He was a snake charmer extraordinaire, a man much loved by Fidel and Raúl and by all Cubans, who turned out en masse for his wake. At the time, he did not have the fame he would have after rebuilding the crumbling old Havana, apparently with Fidel’s support. However, when I went to listen to him, I felt lifted out of my seat and catapulted into another dimension within the first ten minutes. I listened for an hour. Then I ran home and told my mother: ‘If I ever get to talk about history, I want to do it like this man. And then, you see how things go, in 2008, while I was in the army, I heard Obama, now president, talk about Cuba in a different way than when he was a senator, and he had opposed the blockade, considering it a mistake. Once elected, however, he lifted it and raised the issue of Cuban nationalization of US companies. At the time, I had no dreams of becoming a historian, nor had I ever written an article. But I had an impulse to write a book called From Thomas Jefferson to John Kennedy, to show Cubans why the revolution had to nationalize US companies. So, I went to Dr Eduardo Torres Cuevas, president of the Academy of History and the José Martí Society, one of Cuba’s most eminent historians, and asked him to explain to me how to write a history book. He explained it to me and gave me some ideas. I wrote a 40-page book and went back to him, who threw it at me and asked me if I wanted to publish it. I left in shame. With all due modesty, I consider honesty and self-criticism to be my two main qualities, ever since I was a child. That embarrassment was the trigger for me to start working seriously. From there, the project of writing the history of Cuba in four volumes took shape. The first, Cuba entre tres imperios: Perla, Llave y Antemural, is now in its second edition. It tells the story of Cuba from Columbus to the British conquest of Havana in 1762. When I finished it, I took it to the publishing house in town to have it published, and the director, who is like a second mother to me, told me: ‘You are like a son to me, and before you publish it, I want Eusebio Leal to see it. It wasn’t usual, but Silvana is terrible and she made that condition. So, I took it to Eusebio’s secretary. After 14 days I had given up hope, but then I got a call to go to Eusebio’s office. After almost thirty years since I had first heard him, I met him face to face. It was 2011. I remember the praise of this great man, as one remembers the love of one’s life. He told me: ‘This is a book that every university student should have. And he had it published the following year. Bear in mind that the price was set in cuc, the currency used in tourism, and that 100 copies were usually given away. Eight hundred copies of the book were given away.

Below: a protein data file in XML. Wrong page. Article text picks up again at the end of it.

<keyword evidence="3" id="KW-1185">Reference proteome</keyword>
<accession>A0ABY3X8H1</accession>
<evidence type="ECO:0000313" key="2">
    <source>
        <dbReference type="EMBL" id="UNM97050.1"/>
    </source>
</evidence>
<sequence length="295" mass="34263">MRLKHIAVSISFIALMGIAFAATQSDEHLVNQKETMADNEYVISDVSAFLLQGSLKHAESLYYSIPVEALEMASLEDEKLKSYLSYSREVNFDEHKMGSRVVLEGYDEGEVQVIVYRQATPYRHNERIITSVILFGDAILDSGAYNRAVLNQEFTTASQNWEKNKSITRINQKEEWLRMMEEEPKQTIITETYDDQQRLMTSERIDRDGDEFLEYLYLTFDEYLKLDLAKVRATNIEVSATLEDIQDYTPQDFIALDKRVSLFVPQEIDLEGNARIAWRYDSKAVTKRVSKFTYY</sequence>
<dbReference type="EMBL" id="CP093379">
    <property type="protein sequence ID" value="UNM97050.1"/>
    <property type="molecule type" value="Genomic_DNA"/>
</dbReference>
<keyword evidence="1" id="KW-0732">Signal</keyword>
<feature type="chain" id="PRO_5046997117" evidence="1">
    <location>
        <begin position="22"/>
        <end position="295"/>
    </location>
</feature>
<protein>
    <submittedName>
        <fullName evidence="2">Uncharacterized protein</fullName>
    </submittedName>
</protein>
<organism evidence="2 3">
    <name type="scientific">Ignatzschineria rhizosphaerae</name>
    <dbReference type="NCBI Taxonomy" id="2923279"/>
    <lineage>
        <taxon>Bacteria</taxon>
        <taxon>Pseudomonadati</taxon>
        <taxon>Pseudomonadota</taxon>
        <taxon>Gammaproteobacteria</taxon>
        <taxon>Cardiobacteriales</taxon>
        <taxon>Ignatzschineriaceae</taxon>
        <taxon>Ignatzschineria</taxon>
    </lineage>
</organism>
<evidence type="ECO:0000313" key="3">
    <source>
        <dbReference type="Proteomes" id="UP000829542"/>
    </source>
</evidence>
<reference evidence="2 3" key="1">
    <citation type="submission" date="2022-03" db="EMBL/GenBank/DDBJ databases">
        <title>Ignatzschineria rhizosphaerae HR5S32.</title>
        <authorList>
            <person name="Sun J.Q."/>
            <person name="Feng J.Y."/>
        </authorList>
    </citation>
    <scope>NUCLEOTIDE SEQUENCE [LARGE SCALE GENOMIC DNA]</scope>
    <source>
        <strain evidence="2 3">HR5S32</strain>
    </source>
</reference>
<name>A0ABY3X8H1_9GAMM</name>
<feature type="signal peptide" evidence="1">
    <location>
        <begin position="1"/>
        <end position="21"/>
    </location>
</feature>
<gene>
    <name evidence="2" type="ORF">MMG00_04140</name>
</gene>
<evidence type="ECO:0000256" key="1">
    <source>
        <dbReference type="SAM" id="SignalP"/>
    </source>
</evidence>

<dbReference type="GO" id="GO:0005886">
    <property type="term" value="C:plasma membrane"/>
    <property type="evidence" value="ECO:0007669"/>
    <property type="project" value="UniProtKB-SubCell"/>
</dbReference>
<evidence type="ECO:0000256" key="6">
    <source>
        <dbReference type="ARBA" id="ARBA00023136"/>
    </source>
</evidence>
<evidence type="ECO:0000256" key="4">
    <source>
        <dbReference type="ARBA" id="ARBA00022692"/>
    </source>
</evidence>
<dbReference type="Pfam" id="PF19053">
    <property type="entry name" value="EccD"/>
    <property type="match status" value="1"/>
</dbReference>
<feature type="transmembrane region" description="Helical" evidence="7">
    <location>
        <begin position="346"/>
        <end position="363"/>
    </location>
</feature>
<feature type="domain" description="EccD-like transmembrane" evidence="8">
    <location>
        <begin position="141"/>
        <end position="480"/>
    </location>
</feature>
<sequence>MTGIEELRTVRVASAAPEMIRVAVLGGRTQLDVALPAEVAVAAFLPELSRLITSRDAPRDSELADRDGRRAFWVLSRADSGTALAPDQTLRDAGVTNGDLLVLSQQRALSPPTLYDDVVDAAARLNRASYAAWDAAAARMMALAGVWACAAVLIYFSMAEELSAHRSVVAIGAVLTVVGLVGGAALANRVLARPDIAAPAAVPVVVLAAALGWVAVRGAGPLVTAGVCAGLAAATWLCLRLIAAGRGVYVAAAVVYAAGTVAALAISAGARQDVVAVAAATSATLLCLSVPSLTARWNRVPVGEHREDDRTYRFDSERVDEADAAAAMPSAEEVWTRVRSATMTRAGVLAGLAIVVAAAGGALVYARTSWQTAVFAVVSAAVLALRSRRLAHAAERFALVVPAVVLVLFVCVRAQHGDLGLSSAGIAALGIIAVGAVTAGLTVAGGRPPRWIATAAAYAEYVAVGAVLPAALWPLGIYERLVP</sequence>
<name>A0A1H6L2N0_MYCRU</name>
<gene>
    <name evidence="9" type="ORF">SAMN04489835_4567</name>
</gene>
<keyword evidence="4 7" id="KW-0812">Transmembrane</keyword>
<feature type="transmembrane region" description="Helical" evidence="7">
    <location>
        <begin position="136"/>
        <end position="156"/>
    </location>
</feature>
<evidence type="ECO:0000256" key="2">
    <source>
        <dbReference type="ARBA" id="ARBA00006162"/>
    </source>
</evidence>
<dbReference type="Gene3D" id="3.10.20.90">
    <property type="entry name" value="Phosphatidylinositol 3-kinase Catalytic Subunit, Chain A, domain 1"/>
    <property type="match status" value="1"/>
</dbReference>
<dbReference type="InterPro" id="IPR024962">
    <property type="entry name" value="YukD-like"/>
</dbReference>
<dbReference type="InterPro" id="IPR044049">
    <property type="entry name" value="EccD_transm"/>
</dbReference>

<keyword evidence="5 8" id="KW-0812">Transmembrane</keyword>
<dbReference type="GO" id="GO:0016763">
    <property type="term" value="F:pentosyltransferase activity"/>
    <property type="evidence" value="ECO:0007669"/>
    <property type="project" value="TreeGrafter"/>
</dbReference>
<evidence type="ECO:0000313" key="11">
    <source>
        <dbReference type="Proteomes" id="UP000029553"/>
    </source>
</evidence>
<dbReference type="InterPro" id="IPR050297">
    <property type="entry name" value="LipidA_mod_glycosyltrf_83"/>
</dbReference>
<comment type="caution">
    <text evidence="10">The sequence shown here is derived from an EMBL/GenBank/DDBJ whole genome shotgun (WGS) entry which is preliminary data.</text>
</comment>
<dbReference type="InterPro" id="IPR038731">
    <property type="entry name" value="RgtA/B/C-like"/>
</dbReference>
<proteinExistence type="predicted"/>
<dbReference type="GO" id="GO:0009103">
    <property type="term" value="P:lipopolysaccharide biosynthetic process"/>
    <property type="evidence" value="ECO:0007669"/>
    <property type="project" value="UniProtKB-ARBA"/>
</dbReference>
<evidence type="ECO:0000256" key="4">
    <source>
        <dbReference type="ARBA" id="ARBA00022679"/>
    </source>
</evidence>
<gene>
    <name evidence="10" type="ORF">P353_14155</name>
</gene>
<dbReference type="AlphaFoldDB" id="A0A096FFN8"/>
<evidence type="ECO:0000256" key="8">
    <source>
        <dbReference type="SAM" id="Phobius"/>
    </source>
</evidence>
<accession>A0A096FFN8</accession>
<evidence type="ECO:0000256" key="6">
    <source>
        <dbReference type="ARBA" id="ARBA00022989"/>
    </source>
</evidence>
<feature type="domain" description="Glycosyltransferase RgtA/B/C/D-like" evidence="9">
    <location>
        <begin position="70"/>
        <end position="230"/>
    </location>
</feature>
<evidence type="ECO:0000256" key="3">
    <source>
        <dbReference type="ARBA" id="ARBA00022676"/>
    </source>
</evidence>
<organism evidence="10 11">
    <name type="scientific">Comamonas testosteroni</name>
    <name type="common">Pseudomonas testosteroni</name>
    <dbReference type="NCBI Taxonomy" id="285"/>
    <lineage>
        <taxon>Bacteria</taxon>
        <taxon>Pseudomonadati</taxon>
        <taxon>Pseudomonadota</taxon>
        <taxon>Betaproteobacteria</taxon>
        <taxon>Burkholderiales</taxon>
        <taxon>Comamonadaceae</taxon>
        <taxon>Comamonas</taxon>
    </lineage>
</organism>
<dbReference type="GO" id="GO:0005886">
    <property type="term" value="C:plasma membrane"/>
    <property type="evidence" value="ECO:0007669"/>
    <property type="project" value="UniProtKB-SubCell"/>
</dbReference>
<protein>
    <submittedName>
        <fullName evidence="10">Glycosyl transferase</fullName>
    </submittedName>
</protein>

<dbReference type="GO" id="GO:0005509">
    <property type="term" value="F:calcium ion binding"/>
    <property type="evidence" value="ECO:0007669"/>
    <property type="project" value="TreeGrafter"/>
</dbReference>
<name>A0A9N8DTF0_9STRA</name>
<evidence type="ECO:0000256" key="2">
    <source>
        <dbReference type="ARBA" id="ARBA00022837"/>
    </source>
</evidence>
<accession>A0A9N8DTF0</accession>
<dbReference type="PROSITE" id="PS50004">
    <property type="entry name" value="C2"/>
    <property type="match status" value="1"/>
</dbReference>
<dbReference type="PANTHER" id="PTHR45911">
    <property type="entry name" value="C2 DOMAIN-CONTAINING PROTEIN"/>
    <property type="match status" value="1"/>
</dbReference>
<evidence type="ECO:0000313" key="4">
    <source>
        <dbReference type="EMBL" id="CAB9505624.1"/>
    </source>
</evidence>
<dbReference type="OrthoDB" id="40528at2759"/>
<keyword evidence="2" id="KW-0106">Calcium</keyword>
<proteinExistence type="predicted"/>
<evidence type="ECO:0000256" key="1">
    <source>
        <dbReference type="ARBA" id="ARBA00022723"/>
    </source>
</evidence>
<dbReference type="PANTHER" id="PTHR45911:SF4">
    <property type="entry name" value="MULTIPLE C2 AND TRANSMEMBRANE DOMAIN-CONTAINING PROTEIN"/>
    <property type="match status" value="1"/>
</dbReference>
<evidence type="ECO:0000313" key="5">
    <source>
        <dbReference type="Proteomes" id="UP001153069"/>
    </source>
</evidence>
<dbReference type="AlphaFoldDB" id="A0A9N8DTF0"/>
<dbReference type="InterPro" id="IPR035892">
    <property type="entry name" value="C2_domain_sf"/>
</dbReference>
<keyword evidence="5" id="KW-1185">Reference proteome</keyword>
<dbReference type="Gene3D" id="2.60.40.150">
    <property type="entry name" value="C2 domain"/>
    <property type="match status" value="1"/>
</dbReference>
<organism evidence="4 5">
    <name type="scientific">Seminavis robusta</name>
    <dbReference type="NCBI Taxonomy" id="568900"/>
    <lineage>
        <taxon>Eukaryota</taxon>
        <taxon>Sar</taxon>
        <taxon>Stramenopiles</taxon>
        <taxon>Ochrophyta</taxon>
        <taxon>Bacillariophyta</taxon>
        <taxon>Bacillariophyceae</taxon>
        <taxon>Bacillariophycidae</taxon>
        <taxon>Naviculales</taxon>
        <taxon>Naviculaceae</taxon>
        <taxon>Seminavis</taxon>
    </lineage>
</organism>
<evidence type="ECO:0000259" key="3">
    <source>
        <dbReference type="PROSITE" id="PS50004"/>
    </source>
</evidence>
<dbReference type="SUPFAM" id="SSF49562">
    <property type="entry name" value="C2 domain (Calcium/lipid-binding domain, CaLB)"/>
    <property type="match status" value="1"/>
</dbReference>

For a student of José Martí, considered the world’s first anti-imperialist, what does Lenin mean today, 100 years after his death? What has his understanding of history meant to you?